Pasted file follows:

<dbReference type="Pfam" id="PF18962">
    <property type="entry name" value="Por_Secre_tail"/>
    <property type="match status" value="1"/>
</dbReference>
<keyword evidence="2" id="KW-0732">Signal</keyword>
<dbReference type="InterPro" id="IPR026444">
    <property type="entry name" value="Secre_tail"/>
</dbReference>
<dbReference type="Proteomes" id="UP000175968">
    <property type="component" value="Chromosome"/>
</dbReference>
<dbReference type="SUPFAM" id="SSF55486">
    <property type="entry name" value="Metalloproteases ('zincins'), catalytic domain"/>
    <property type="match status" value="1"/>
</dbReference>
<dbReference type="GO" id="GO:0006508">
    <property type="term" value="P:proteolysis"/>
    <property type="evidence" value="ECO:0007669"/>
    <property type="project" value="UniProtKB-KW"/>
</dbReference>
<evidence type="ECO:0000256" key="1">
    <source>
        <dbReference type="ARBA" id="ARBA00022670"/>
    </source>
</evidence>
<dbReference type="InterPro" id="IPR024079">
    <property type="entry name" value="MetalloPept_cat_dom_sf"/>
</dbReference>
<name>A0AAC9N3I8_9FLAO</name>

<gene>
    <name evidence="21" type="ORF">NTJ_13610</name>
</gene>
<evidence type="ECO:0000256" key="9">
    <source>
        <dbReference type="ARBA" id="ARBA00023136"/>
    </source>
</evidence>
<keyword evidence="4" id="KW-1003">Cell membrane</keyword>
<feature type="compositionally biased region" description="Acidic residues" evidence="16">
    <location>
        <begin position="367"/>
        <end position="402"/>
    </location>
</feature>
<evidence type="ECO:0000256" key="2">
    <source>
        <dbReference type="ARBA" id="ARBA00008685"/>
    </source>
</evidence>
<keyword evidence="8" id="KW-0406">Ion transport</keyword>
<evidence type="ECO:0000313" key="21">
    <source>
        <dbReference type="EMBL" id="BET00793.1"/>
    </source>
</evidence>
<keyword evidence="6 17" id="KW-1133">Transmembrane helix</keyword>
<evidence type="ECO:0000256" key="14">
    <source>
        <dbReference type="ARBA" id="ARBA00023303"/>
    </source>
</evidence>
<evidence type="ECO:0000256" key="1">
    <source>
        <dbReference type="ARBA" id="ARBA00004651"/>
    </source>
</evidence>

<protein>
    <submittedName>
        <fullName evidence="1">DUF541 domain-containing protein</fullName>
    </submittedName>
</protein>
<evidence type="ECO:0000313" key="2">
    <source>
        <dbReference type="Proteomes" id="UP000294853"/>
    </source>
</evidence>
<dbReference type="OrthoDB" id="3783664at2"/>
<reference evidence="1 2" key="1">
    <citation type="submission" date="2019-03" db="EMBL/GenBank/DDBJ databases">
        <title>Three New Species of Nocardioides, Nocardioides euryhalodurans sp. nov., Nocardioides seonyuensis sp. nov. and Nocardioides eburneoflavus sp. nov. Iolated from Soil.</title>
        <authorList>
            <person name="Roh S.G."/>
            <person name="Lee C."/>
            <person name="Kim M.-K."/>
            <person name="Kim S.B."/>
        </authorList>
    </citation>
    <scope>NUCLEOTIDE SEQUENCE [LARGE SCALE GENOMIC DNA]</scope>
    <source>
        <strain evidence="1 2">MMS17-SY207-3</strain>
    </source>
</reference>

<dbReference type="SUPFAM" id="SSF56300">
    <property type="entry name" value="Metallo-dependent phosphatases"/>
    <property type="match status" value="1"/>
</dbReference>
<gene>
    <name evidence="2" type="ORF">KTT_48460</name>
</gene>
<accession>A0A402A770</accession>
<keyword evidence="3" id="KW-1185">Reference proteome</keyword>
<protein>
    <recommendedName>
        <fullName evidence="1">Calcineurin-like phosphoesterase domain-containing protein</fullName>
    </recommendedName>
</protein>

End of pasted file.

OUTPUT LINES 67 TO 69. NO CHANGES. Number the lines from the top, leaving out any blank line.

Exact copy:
<protein>
    <submittedName>
        <fullName evidence="1">DUF541 domain-containing protein</fullName>